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Venomics analyses of Dipsadinae snakes focusing on adaptations to ophiophagy

Grant number: 17/24498-9
Support type:Scholarships in Brazil - Doctorate (Direct)
Effective date (Start): March 01, 2018
Effective date (End): August 31, 2021
Field of knowledge:Biological Sciences - Genetics
Cooperation agreement: NSF - Dimensions of Biodiversity and BIOTA
Principal Investigator:Inácio de Loiola Meirelles Junqueira de Azevedo
Grantee:Juan David Bayona Serrano
Home Institution: Instituto Butantan. Secretaria da Saúde (São Paulo - Estado). São Paulo , SP, Brazil
Associated research grant:16/50127-5 - Dimensions US-BIOTA São Paulo: scales of biodiversity: integrated studies of snake venom evolution and function across multiple levels of diversity, AP.BTA.TEM

Abstract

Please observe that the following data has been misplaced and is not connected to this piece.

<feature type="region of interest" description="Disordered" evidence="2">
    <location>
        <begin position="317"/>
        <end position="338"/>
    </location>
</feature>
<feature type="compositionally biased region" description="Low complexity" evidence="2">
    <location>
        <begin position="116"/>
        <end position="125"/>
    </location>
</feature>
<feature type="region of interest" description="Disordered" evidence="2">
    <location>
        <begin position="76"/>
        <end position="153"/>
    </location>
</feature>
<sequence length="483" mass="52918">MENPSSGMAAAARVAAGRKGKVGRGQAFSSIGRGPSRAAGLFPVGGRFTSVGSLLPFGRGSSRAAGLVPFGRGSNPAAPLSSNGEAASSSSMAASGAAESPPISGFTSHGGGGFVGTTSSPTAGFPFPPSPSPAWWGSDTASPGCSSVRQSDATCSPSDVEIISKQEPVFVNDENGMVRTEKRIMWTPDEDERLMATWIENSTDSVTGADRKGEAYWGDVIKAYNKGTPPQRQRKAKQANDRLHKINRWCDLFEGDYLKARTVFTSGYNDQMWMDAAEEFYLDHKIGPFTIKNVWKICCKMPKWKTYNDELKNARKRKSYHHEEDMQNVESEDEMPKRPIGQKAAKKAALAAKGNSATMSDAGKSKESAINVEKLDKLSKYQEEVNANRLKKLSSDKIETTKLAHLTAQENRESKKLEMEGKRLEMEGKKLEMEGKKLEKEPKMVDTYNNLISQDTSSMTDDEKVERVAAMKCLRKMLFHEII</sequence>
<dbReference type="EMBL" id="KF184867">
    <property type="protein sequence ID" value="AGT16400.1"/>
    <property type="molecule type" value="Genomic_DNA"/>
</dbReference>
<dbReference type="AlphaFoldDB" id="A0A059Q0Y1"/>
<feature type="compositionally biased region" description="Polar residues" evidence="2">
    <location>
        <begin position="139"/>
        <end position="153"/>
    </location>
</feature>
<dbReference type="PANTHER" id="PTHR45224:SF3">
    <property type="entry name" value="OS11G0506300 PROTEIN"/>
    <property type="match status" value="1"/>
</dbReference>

Advanced snakes developed a specialized toxin-producing maxillary gland enabling them to inoculate toxins into their prey. This gave them an advantage over other predators and allowed for their trophic niche diversification. Among the wide spectrum of feeding ecologies some snake groups became ophiophagous i.e. feeding mainly on other snakes. Due to the relationship between diet and venom composition, these ophiophagous groups probably needed to develop snake-specific toxins and some sort of resistance to the venoms of the snakes they preyed upon, linking these traits to the development of ophiophagy. In the neotropic, more precisely in the Dipsadidae family, there are several ophiophagous species. The genus Erythrolamprus (Tribe Xenodontini) and the genera Clelia and Boiruna (Tribe Pseudoboini) contain species that are snake specialists. However due to their relatively low medical relevance we have little information about their venoms in comparison to other snake families. On the other hand, venom resistance capabilities have been reported in some species of the genus Clelia finding an outstanding endurance to a wide spectrum of venoms from elapid and viperid snakes. This resistance is linked to blood plasma proteins which are mainly produced in the liver, althoughtalthough their nature and mode of action are largely unknown. In this project we intend to characterize the expression patterns of both the venom gland and the liver of ophiophagous and non-ophiophagous species from the tribes Xenodontini (Genus Erythrolamprus) and Pseudoboini (Genera Clelia and Boiruna) to comparatively assess whether or not they correlate with their feeding ecologies, to describe the possible factors involved with it and to check for convergent trends in both groups. (AU)